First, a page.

Distraction

When I was growing up, my mother used to tell me too much of a good thing was bad for me.  Her kernel of “wisdom” confused me.  How could a lot of something good be bad for me?  Mom said this when she saw me eating too much candy or watching too much television.  She wanted my body and mind to remain healthy.  My childhood days have long since past and my mother is now in heaven.  Yet, I can still hear a faint voice in my head when I allow myself to be too caught up in distracting activities.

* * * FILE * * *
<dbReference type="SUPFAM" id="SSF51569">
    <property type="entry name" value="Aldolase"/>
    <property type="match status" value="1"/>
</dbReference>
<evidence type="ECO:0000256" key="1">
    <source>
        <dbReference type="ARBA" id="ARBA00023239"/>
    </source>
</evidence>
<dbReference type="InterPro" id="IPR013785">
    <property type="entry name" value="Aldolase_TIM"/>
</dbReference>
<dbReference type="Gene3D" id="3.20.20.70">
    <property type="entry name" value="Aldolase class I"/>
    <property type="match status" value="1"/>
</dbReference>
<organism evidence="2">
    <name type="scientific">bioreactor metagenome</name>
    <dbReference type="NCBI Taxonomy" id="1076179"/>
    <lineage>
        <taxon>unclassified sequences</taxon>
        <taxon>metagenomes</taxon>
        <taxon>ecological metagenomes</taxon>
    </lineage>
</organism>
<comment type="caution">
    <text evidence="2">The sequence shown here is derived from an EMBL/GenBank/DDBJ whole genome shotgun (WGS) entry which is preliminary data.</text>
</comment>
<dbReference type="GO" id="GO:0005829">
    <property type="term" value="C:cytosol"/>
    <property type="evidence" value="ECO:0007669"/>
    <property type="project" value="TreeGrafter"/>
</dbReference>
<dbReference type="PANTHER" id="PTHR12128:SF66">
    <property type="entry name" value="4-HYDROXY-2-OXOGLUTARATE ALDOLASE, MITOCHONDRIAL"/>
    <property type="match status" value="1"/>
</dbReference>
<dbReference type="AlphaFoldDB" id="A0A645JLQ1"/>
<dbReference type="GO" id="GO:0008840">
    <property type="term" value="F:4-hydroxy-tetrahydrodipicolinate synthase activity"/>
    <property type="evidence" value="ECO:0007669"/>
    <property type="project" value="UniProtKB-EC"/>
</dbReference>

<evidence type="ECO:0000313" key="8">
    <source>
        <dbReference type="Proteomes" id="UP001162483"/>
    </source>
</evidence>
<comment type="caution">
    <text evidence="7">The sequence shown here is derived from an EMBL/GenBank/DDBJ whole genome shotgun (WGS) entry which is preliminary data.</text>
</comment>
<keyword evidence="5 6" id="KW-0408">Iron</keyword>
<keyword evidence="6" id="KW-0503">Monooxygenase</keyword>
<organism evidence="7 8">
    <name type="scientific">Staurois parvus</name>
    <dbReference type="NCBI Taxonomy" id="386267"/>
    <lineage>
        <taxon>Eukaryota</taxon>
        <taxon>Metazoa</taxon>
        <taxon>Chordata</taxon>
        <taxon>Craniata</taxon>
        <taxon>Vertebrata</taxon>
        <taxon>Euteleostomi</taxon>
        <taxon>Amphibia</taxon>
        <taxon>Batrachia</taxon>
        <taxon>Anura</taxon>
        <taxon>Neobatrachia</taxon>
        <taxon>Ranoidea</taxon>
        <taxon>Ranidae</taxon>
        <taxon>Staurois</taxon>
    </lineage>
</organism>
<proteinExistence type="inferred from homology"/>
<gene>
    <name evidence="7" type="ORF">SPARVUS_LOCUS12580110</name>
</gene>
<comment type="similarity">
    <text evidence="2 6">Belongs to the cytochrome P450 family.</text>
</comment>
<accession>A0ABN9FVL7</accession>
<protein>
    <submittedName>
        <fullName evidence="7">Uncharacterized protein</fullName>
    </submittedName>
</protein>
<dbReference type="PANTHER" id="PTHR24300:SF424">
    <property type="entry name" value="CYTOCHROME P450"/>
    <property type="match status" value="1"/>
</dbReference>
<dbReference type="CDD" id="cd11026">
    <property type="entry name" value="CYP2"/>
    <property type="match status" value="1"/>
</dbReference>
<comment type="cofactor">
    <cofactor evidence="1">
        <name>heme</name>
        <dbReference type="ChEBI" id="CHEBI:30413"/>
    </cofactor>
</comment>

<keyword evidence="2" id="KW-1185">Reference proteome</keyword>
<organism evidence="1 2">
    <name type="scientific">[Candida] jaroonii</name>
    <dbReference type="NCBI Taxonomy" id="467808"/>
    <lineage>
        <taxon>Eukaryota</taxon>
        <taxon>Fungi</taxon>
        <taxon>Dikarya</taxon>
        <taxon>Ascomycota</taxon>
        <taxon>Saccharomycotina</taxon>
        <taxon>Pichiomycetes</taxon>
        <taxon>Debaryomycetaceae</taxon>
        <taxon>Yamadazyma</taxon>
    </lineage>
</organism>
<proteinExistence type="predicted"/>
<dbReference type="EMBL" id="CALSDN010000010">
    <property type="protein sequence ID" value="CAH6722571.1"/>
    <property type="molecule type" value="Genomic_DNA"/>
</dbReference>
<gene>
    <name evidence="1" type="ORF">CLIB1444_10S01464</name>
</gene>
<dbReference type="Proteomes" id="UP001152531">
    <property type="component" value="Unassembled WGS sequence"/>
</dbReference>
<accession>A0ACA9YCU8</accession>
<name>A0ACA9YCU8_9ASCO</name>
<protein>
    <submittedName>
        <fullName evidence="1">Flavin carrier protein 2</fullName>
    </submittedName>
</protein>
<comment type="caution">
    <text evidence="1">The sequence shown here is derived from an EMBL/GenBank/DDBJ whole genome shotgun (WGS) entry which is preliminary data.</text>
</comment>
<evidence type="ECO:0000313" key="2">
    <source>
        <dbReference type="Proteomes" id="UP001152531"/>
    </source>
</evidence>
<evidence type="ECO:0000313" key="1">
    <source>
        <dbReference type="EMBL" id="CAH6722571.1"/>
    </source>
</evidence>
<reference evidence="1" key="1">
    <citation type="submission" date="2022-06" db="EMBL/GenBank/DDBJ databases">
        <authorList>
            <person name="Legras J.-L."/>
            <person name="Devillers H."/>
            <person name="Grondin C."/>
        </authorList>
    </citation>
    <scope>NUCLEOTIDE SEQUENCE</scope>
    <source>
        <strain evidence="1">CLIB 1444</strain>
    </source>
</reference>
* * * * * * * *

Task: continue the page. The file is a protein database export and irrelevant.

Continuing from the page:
In our present situation involving social distancing and self-isolation, distraction seems to be a gift we can use to save the day.  We believe it will keep us away from worrying about “what if” scenarios.  It is true getting caught up in our favorite distracting activity transports us far away from these troubled times.  The problem arises, however, when we are distracted at the expense of everything else.

In the days ahead, don’t let distraction lure you away from focusing on the important things you need to be doing.  Don’t let it keep you from maintaining a healthy mind and body.  What important thing could you accomplish if you minimized distraction in your life?

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